Notables: No breasts. 25 corpses. Rodent gobbling. Venom spitting. Rioting hoodlums. Firesuit stunt. Implied lesbianism. Deep-frozen arm smashed to bits. Face ripping. Voyeurism. Molotov cocktail flinging. Interplanetary diddling.

Quotables: Kid expresses disappointment at his first sight of the alien leader, "He's no E.T.! he doesn't even look like Spock!" An African-American, Caleb doesn't look forward to competing with yet another race in the work force, "Look at all those guys! First we had to fight you honkies for a job, then there was the Mexicans, now these creeps and they ain't even from this planet!" Mrs. Walsh emotes, "Damn SCIENTISTS!!!" Daniel won't take no for an answer when rejected by Robin, "I want her just like I wanted this champagne. And I will get her, won't I!? Otherwise, I'll just have to turn her whole damn family in." Tony distracts a guard, "I'm on the way to Korea, and my shrimp boat got a flat tire."

Time codes: One mother of a mother ship descends to Earth (A 5:25). Marching band plays neutered Star Wars theme (A 30:00). Visitor plays "Space Invaders" video game (A 1:00:45). Mouse and guinea pig become iguana chow (1:07:05). Visitor upchucks venom in Tony's face (B 23:10). Lady V strips for liberty (B 31:35). Donovan engages in a dog fight for his life at the helm of a stolen space craft (B 1:08:00).

Audio/Video: For the first time EVER, the series can be seen in the original widescreen (1.85:1) aspect ratio in which it was filmed. The print is amazingly clean and without obvious blemishes. Some softness or tint to scenes are intentional and were achieved with camera lenses at the time of filming. Devoted fans have murmured ever so slightly that some of the sound effects were "enhanced" for the brand new Dolby Digital Surround 2.0 track. Specifically, the whir of Visitor landing crafts used to have more of an other-worldly pulsating sound, and now more closely resembles the whine of a very terrestrial jet engine. But it should be noted that Johnson oversaw the creation of the robust new audio master.

Extras: Be reminded that V was first broadcast over two nights -- in TWO distinct parts -- so it only follows that the disc would also be divided in the same fashion. Part One is on Side A, while Part Two and the bonus material are on Side B. No whining! Writer/director Kenneth Johnson somehow manages to avoid repeating himself, or losing his voice, during nearly three and a half hours of commentary. Even after almost two decades, Johnson has amazing recall of every aspect of the project -- down to noting the fact every optical effect for the laser blasts cost $1,000 a zap. (Which is extra pricey considering what LOUSY shots the lizards are.) Also being the writer of the film, Johnson explains in great detail his influences and how his conception of the story evolved. The informative and personable track is no small effort on his part, and will truly be appreciated by even those with only a casual interest in the flick. Some fans will undoubtedly accept Johnson's generous invitation to email him with their questions, but they'll be hard-pressed to find a topic he doesn't cover in his commentary. Also included is a 25-minute documentary featuring on-set footage and interviews with stars Marc Singer and Faye Grant. There is NO gag reel as was originally planned, because some of the actors reportedly wanted royalties Warner was unwilling to pay. Static menus without audio.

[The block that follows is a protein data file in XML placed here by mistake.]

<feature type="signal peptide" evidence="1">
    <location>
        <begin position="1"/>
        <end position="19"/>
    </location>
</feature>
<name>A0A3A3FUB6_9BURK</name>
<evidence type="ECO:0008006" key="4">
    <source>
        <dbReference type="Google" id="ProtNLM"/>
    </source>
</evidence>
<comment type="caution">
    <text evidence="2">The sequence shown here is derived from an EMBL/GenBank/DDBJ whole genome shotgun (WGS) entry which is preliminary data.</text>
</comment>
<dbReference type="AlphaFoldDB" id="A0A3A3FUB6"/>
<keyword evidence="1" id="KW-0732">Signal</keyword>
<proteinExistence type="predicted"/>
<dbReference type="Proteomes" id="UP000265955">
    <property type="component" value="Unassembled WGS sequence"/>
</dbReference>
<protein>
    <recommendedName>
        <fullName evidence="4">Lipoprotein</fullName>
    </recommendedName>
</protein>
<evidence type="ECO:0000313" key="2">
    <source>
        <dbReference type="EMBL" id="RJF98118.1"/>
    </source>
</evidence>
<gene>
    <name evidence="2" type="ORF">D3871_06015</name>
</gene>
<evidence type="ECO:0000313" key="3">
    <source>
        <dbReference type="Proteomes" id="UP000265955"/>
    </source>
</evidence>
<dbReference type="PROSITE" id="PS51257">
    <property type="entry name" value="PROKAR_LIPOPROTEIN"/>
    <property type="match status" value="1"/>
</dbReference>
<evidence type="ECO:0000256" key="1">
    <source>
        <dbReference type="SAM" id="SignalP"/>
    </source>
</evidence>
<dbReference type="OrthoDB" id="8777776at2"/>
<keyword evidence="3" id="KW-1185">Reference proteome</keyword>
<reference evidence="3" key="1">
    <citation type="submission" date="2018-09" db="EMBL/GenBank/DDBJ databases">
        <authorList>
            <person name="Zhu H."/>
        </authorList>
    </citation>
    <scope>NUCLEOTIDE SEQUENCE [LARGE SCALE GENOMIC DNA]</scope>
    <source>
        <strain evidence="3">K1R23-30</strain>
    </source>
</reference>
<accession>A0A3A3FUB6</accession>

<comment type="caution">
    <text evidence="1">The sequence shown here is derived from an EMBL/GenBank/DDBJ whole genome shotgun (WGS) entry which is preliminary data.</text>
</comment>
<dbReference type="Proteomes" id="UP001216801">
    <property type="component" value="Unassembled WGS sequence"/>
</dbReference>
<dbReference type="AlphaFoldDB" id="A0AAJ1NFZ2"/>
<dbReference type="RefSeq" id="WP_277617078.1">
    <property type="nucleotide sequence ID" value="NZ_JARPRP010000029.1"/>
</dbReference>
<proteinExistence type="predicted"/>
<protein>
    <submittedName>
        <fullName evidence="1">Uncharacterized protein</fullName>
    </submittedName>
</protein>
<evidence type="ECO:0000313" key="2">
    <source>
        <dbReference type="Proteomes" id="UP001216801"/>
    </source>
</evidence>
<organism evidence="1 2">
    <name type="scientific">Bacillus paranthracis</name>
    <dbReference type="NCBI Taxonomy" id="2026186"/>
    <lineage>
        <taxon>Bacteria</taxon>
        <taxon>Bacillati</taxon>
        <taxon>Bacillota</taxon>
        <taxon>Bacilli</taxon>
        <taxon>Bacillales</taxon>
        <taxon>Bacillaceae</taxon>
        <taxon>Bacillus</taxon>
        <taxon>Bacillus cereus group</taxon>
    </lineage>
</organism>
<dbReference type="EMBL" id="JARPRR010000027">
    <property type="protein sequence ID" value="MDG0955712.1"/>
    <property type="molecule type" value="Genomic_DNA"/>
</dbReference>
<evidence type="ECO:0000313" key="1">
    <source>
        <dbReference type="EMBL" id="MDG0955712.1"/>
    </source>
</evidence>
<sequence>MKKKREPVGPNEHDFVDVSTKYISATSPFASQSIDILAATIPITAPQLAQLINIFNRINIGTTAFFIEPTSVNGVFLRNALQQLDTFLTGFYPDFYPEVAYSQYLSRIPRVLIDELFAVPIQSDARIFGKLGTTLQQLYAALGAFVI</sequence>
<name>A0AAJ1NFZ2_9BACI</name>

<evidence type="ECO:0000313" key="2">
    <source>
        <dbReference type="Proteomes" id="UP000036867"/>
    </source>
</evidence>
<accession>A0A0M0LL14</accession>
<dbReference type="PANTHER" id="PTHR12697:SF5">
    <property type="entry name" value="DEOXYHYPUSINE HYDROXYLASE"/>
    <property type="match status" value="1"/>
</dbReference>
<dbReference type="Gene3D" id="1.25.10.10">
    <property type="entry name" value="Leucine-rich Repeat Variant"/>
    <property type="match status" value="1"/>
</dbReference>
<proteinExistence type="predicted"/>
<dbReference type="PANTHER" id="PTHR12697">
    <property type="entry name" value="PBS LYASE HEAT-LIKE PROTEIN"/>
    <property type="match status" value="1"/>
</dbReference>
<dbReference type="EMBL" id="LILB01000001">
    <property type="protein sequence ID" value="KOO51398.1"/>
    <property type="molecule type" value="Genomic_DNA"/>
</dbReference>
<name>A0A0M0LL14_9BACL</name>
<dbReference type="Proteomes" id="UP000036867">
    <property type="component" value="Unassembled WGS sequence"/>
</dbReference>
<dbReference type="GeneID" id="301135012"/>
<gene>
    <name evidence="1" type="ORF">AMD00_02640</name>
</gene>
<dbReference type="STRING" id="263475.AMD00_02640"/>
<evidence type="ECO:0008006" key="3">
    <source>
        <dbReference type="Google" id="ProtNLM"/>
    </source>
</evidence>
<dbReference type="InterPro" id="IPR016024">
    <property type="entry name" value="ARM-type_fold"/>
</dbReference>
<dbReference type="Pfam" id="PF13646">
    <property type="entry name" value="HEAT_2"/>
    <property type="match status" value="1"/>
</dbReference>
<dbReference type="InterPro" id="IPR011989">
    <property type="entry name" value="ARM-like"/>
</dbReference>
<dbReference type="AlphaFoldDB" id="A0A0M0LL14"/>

Final thought: Despite some deliciously cringe-worthy FX, this alien invasion epic is every bit as powerful today as when it first aired nearly 20 years ago -- and it's certainly never looked or sounded better. Highly Recommended.

Check out CineSchlock-O-Rama
for additional reviews and bonus features.

G. Noel Gross is a Dallas graphic designer and avowed Drive-In Mutant who specializes in scribbling B-movie reviews. Noel is inspired by Joe Bob Briggs and his gospel of blood, breasts and beasts.